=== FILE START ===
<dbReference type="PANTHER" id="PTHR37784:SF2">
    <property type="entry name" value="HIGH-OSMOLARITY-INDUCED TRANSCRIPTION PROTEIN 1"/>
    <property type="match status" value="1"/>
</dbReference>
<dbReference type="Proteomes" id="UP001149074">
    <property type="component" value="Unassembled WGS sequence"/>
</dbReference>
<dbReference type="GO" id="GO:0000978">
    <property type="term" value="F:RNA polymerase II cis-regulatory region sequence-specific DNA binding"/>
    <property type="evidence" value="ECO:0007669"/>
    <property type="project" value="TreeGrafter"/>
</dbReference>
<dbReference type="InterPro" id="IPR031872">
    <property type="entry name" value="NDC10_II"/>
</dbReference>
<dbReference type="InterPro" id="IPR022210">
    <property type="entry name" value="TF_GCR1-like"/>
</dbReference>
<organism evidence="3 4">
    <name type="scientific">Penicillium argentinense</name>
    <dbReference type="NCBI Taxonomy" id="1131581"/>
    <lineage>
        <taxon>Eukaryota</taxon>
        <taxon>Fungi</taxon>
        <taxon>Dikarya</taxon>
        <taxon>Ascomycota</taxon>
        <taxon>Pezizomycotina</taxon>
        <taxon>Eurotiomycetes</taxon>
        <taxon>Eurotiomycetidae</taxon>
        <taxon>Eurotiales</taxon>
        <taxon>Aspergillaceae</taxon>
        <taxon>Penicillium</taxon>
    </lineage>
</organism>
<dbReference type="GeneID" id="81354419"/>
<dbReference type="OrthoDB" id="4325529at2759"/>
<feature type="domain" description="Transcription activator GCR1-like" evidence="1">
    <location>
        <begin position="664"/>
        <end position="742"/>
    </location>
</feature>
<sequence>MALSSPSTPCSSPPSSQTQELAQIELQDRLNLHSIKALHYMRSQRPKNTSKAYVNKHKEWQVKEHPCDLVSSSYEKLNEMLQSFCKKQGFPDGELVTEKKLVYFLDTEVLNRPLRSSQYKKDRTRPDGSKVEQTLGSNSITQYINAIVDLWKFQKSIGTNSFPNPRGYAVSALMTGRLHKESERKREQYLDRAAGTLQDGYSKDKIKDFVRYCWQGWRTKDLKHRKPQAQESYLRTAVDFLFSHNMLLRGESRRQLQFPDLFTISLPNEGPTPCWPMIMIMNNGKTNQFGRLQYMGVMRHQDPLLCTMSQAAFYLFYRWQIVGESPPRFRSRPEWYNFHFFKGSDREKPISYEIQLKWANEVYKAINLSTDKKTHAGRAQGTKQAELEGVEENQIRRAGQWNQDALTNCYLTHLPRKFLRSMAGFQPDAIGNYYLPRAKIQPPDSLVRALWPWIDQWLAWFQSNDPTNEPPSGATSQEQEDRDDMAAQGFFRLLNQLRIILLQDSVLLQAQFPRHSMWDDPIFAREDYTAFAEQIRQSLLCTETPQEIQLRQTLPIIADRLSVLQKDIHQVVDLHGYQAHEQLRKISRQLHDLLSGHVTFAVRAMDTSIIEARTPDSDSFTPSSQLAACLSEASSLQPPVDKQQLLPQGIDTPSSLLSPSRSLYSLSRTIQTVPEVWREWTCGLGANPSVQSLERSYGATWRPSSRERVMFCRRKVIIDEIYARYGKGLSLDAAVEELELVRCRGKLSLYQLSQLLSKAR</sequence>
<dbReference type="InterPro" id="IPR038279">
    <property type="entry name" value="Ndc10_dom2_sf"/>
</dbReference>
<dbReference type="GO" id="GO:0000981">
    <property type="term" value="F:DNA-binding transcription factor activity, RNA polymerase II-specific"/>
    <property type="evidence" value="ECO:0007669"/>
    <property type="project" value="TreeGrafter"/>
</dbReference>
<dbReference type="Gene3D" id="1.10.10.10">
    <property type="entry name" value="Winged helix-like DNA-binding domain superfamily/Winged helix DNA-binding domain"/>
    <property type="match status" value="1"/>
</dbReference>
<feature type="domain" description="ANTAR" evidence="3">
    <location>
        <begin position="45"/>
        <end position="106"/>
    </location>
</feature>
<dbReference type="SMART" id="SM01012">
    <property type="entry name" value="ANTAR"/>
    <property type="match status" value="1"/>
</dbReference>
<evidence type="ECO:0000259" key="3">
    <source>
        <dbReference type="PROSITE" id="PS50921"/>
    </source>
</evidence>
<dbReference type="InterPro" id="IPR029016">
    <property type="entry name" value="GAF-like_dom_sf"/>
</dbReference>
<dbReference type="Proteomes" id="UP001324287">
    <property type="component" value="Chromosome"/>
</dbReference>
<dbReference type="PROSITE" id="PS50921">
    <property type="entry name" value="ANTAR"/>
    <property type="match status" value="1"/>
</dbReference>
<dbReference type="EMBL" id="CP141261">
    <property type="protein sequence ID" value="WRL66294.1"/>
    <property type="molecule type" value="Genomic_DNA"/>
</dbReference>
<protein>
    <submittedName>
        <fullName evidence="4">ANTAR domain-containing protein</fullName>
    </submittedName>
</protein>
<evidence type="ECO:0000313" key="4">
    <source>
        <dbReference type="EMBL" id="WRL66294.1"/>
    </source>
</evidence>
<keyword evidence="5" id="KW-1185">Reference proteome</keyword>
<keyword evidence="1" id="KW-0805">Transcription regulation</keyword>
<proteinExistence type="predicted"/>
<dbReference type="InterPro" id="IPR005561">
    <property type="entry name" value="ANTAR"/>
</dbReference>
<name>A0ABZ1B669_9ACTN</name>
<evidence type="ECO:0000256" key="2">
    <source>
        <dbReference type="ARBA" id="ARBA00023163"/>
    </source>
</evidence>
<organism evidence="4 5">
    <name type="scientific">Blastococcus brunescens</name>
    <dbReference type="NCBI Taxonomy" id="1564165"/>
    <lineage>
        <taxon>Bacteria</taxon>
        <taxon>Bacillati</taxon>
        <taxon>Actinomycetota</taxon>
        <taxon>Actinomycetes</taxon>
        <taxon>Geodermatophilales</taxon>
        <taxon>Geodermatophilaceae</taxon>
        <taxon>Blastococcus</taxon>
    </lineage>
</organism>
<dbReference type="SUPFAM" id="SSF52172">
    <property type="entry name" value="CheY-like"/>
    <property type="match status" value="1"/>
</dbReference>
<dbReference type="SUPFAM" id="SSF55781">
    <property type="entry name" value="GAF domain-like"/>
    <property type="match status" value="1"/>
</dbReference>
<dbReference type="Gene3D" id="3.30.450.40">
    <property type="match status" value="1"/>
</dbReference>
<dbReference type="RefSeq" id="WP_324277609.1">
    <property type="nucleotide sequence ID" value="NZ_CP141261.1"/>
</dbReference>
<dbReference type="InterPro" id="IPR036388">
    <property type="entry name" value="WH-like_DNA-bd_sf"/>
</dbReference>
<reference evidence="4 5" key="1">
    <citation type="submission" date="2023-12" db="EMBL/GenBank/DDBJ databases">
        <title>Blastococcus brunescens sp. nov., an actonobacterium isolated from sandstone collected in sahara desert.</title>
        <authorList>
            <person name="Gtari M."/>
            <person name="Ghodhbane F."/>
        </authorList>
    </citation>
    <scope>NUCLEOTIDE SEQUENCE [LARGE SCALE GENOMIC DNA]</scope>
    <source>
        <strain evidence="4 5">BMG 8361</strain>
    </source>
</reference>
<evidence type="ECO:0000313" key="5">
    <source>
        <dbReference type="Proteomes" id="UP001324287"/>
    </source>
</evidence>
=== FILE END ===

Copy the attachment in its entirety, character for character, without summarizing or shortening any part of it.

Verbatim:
<dbReference type="PANTHER" id="PTHR37784:SF2">
    <property type="entry name" value="HIGH-OSMOLARITY-INDUCED TRANSCRIPTION PROTEIN 1"/>
    <property type="match status" value="1"/>
</dbReference>
<dbReference type="Proteomes" id="UP001149074">
    <property type="component" value="Unassembled WGS sequence"/>
</dbReference>
<dbReference type="GO" id="GO:0000978">
    <property type="term" value="F:RNA polymerase II cis-regulatory region sequence-specific DNA binding"/>
    <property type="evidence" value="ECO:0007669"/>
    <property type="project" value="TreeGrafter"/>
</dbReference>
<dbReference type="InterPro" id="IPR031872">
    <property type="entry name" value="NDC10_II"/>
</dbReference>
<dbReference type="InterPro" id="IPR022210">
    <property type="entry name" value="TF_GCR1-like"/>
</dbReference>
<organism evidence="3 4">
    <name type="scientific">Penicillium argentinense</name>
    <dbReference type="NCBI Taxonomy" id="1131581"/>
    <lineage>
        <taxon>Eukaryota</taxon>
        <taxon>Fungi</taxon>
        <taxon>Dikarya</taxon>
        <taxon>Ascomycota</taxon>
        <taxon>Pezizomycotina</taxon>
        <taxon>Eurotiomycetes</taxon>
        <taxon>Eurotiomycetidae</taxon>
        <taxon>Eurotiales</taxon>
        <taxon>Aspergillaceae</taxon>
        <taxon>Penicillium</taxon>
    </lineage>
</organism>
<dbReference type="GeneID" id="81354419"/>
<dbReference type="OrthoDB" id="4325529at2759"/>
<feature type="domain" description="Transcription activator GCR1-like" evidence="1">
    <location>
        <begin position="664"/>
        <end position="742"/>
    </location>
</feature>
<sequence>MALSSPSTPCSSPPSSQTQELAQIELQDRLNLHSIKALHYMRSQRPKNTSKAYVNKHKEWQVKEHPCDLVSSSYEKLNEMLQSFCKKQGFPDGELVTEKKLVYFLDTEVLNRPLRSSQYKKDRTRPDGSKVEQTLGSNSITQYINAIVDLWKFQKSIGTNSFPNPRGYAVSALMTGRLHKESERKREQYLDRAAGTLQDGYSKDKIKDFVRYCWQGWRTKDLKHRKPQAQESYLRTAVDFLFSHNMLLRGESRRQLQFPDLFTISLPNEGPTPCWPMIMIMNNGKTNQFGRLQYMGVMRHQDPLLCTMSQAAFYLFYRWQIVGESPPRFRSRPEWYNFHFFKGSDREKPISYEIQLKWANEVYKAINLSTDKKTHAGRAQGTKQAELEGVEENQIRRAGQWNQDALTNCYLTHLPRKFLRSMAGFQPDAIGNYYLPRAKIQPPDSLVRALWPWIDQWLAWFQSNDPTNEPPSGATSQEQEDRDDMAAQGFFRLLNQLRIILLQDSVLLQAQFPRHSMWDDPIFAREDYTAFAEQIRQSLLCTETPQEIQLRQTLPIIADRLSVLQKDIHQVVDLHGYQAHEQLRKISRQLHDLLSGHVTFAVRAMDTSIIEARTPDSDSFTPSSQLAACLSEASSLQPPVDKQQLLPQGIDTPSSLLSPSRSLYSLSRTIQTVPEVWREWTCGLGANPSVQSLERSYGATWRPSSRERVMFCRRKVIIDEIYARYGKGLSLDAAVEELELVRCRGKLSLYQLSQLLSKAR</sequence>
<dbReference type="InterPro" id="IPR038279">
    <property type="entry name" value="Ndc10_dom2_sf"/>
</dbReference>
<dbReference type="GO" id="GO:0000981">
    <property type="term" value="F:DNA-binding transcription factor activity, RNA polymerase II-specific"/>
    <property type="evidence" value="ECO:0007669"/>
    <property type="project" value="TreeGrafter"/>
</dbReference>
<dbReference type="Gene3D" id="1.10.10.10">
    <property type="entry name" value="Winged helix-like DNA-binding domain superfamily/Winged helix DNA-binding domain"/>
    <property type="match status" value="1"/>
</dbReference>
<feature type="domain" description="ANTAR" evidence="3">
    <location>
        <begin position="45"/>
        <end position="106"/>
    </location>
</feature>
<dbReference type="SMART" id="SM01012">
    <property type="entry name" value="ANTAR"/>
    <property type="match status" value="1"/>
</dbReference>
<evidence type="ECO:0000259" key="3">
    <source>
        <dbReference type="PROSITE" id="PS50921"/>
    </source>
</evidence>
<dbReference type="InterPro" id="IPR029016">
    <property type="entry name" value="GAF-like_dom_sf"/>
</dbReference>
<dbReference type="Proteomes" id="UP001324287">
    <property type="component" value="Chromosome"/>
</dbReference>
<dbReference type="PROSITE" id="PS50921">
    <property type="entry name" value="ANTAR"/>
    <property type="match status" value="1"/>
</dbReference>
<dbReference type="EMBL" id="CP141261">
    <property type="protein sequence ID" value="WRL66294.1"/>
    <property type="molecule type" value="Genomic_DNA"/>
</dbReference>
<protein>
    <submittedName>
        <fullName evidence="4">ANTAR domain-containing protein</fullName>
    </submittedName>
</protein>
<evidence type="ECO:0000313" key="4">
    <source>
        <dbReference type="EMBL" id="WRL66294.1"/>
    </source>
</evidence>
<keyword evidence="5" id="KW-1185">Reference proteome</keyword>
<keyword evidence="1" id="KW-0805">Transcription regulation</keyword>
<proteinExistence type="predicted"/>
<dbReference type="InterPro" id="IPR005561">
    <property type="entry name" value="ANTAR"/>
</dbReference>
<name>A0ABZ1B669_9ACTN</name>
<evidence type="ECO:0000256" key="2">
    <source>
        <dbReference type="ARBA" id="ARBA00023163"/>
    </source>
</evidence>
<organism evidence="4 5">
    <name type="scientific">Blastococcus brunescens</name>
    <dbReference type="NCBI Taxonomy" id="1564165"/>
    <lineage>
        <taxon>Bacteria</taxon>
        <taxon>Bacillati</taxon>
        <taxon>Actinomycetota</taxon>
        <taxon>Actinomycetes</taxon>
        <taxon>Geodermatophilales</taxon>
        <taxon>Geodermatophilaceae</taxon>
        <taxon>Blastococcus</taxon>
    </lineage>
</organism>
<dbReference type="SUPFAM" id="SSF52172">
    <property type="entry name" value="CheY-like"/>
    <property type="match status" value="1"/>
</dbReference>
<dbReference type="SUPFAM" id="SSF55781">
    <property type="entry name" value="GAF domain-like"/>
    <property type="match status" value="1"/>
</dbReference>
<dbReference type="Gene3D" id="3.30.450.40">
    <property type="match status" value="1"/>
</dbReference>
<dbReference type="RefSeq" id="WP_324277609.1">
    <property type="nucleotide sequence ID" value="NZ_CP141261.1"/>
</dbReference>
<dbReference type="InterPro" id="IPR036388">
    <property type="entry name" value="WH-like_DNA-bd_sf"/>
</dbReference>
<reference evidence="4 5" key="1">
    <citation type="submission" date="2023-12" db="EMBL/GenBank/DDBJ databases">
        <title>Blastococcus brunescens sp. nov., an actonobacterium isolated from sandstone collected in sahara desert.</title>
        <authorList>
            <person name="Gtari M."/>
            <person name="Ghodhbane F."/>
        </authorList>
    </citation>
    <scope>NUCLEOTIDE SEQUENCE [LARGE SCALE GENOMIC DNA]</scope>
    <source>
        <strain evidence="4 5">BMG 8361</strain>
    </source>
</reference>
<evidence type="ECO:0000313" key="5">
    <source>
        <dbReference type="Proteomes" id="UP001324287"/>
    </source>
</evidence>